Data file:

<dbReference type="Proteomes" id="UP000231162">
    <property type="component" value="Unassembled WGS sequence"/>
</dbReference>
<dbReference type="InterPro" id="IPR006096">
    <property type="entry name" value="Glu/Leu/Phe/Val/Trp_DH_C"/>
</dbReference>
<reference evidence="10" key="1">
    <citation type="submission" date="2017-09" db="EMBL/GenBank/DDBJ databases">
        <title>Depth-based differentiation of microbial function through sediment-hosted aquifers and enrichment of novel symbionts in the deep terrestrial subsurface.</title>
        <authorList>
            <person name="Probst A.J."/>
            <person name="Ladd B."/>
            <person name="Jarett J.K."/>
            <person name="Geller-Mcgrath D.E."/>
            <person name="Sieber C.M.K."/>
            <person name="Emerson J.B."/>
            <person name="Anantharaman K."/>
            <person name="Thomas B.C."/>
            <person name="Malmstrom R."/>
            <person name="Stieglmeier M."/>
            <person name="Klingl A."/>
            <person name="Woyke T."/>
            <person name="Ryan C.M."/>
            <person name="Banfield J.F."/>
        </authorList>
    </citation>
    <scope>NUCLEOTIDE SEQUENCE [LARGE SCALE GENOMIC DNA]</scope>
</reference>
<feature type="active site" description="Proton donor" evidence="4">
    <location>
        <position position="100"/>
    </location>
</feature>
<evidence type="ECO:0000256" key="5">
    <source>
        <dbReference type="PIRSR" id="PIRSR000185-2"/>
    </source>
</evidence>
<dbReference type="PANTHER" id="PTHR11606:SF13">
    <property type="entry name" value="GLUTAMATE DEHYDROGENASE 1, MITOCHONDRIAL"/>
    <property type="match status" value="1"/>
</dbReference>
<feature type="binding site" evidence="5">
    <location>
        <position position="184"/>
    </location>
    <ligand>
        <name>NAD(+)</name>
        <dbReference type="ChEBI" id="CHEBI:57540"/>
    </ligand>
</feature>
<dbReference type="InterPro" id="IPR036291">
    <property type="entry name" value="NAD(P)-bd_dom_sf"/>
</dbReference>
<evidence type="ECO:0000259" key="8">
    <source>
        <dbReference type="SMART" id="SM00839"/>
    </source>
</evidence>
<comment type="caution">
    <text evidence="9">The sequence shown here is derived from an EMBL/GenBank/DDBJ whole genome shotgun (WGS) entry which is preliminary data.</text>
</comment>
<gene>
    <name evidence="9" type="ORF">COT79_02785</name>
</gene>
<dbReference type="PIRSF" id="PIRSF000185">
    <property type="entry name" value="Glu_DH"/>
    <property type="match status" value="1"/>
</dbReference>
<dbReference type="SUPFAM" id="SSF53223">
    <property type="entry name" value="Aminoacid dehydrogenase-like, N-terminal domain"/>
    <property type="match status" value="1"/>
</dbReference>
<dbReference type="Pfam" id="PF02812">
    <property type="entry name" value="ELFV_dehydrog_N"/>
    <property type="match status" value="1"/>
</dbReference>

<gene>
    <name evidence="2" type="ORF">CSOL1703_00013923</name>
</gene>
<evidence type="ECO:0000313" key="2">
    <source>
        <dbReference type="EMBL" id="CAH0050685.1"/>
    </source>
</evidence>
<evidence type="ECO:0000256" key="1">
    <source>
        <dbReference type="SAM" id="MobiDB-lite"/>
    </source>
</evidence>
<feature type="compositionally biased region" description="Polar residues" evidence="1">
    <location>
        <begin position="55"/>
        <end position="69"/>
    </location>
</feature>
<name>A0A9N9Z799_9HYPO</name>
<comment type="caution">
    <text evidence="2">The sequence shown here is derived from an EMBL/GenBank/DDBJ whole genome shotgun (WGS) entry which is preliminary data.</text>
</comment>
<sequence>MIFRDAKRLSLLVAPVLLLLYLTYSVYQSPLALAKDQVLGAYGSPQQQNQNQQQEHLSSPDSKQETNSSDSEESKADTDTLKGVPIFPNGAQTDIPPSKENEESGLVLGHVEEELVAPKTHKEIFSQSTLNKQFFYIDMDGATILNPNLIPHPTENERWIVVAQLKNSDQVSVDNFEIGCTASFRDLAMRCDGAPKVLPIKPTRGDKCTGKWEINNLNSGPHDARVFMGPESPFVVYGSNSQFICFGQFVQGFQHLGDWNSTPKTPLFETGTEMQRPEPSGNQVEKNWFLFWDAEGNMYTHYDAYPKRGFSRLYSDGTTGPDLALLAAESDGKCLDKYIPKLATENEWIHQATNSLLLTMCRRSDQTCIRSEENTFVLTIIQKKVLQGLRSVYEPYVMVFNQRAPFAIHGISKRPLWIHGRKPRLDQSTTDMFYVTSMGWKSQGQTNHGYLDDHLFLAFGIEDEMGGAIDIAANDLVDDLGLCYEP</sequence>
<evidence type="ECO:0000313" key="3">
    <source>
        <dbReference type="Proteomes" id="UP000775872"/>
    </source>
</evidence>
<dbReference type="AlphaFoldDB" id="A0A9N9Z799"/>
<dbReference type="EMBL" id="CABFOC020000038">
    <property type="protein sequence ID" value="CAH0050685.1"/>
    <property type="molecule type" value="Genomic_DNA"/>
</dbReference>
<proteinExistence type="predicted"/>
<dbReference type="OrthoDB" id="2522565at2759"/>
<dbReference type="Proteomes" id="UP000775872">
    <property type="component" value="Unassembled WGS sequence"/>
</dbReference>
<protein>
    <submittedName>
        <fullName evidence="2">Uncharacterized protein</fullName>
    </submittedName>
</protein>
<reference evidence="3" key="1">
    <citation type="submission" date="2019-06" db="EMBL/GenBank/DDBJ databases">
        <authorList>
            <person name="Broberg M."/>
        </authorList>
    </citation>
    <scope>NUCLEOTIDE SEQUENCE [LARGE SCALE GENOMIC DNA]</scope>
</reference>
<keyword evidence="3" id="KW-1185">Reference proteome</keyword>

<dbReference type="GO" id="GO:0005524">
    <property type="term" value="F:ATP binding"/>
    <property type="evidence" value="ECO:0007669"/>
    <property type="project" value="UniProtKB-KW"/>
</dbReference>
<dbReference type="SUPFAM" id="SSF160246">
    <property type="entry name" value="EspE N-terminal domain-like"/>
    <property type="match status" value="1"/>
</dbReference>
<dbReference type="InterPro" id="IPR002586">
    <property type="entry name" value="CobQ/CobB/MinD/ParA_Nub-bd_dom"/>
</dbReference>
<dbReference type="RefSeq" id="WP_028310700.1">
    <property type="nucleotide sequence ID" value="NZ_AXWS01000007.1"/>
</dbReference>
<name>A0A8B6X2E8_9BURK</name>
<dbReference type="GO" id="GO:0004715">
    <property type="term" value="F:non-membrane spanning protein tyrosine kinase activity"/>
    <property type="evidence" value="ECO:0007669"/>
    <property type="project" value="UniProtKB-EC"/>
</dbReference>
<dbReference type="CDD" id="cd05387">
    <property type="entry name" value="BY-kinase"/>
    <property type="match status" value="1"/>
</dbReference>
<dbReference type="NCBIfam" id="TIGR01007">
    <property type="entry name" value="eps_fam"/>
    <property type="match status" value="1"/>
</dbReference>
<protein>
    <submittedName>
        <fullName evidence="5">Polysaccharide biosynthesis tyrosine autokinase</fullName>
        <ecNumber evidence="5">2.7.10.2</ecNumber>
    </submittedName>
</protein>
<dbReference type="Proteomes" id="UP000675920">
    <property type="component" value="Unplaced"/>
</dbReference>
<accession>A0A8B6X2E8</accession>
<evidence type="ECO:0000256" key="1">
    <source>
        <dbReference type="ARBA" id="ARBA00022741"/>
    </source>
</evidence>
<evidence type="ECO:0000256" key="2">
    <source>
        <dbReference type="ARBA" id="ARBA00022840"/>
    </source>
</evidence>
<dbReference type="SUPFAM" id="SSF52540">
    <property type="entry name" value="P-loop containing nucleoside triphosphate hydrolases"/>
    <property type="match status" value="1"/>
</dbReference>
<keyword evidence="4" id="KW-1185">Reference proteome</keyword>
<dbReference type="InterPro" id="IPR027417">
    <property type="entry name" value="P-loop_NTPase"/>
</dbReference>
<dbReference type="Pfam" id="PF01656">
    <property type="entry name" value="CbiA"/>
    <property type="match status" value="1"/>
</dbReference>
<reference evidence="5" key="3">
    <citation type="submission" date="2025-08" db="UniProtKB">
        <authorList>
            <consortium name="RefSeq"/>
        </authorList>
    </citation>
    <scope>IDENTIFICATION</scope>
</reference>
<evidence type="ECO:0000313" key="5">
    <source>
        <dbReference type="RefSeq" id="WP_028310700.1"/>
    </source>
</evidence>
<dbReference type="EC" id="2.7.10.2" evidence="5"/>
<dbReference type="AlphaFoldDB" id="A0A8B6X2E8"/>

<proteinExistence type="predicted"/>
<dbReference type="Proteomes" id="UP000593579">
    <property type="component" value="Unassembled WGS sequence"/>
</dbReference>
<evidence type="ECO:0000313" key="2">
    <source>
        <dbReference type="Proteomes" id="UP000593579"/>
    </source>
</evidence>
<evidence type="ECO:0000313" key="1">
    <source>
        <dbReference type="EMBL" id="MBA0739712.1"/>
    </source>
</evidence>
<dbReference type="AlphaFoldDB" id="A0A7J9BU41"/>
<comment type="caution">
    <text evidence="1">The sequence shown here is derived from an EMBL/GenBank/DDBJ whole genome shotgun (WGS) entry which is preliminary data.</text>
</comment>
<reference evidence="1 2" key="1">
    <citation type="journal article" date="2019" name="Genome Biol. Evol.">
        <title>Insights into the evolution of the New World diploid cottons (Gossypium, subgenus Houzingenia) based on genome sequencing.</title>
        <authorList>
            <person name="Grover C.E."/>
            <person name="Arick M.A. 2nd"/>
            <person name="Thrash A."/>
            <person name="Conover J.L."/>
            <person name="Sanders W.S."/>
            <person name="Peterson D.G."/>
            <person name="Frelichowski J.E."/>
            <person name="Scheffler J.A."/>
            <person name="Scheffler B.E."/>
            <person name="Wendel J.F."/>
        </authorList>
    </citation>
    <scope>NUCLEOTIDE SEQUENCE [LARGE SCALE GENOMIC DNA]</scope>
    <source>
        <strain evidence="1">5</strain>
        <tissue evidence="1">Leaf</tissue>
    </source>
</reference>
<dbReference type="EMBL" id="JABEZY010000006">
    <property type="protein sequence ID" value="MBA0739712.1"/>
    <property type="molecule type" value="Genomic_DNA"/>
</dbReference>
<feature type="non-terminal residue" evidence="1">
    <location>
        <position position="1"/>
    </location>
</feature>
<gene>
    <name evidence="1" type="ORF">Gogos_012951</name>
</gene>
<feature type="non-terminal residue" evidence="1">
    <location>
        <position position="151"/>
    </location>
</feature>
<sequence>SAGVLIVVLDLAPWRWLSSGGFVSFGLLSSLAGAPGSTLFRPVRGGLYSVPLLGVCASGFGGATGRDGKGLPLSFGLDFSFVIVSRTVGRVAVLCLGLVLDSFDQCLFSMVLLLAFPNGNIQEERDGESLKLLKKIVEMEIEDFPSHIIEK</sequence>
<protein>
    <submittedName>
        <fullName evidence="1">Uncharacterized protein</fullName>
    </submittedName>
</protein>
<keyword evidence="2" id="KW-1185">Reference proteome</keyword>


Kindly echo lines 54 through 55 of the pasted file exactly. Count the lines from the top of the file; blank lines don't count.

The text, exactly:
</dbReference>
<evidence type="ECO:0000259" key="8">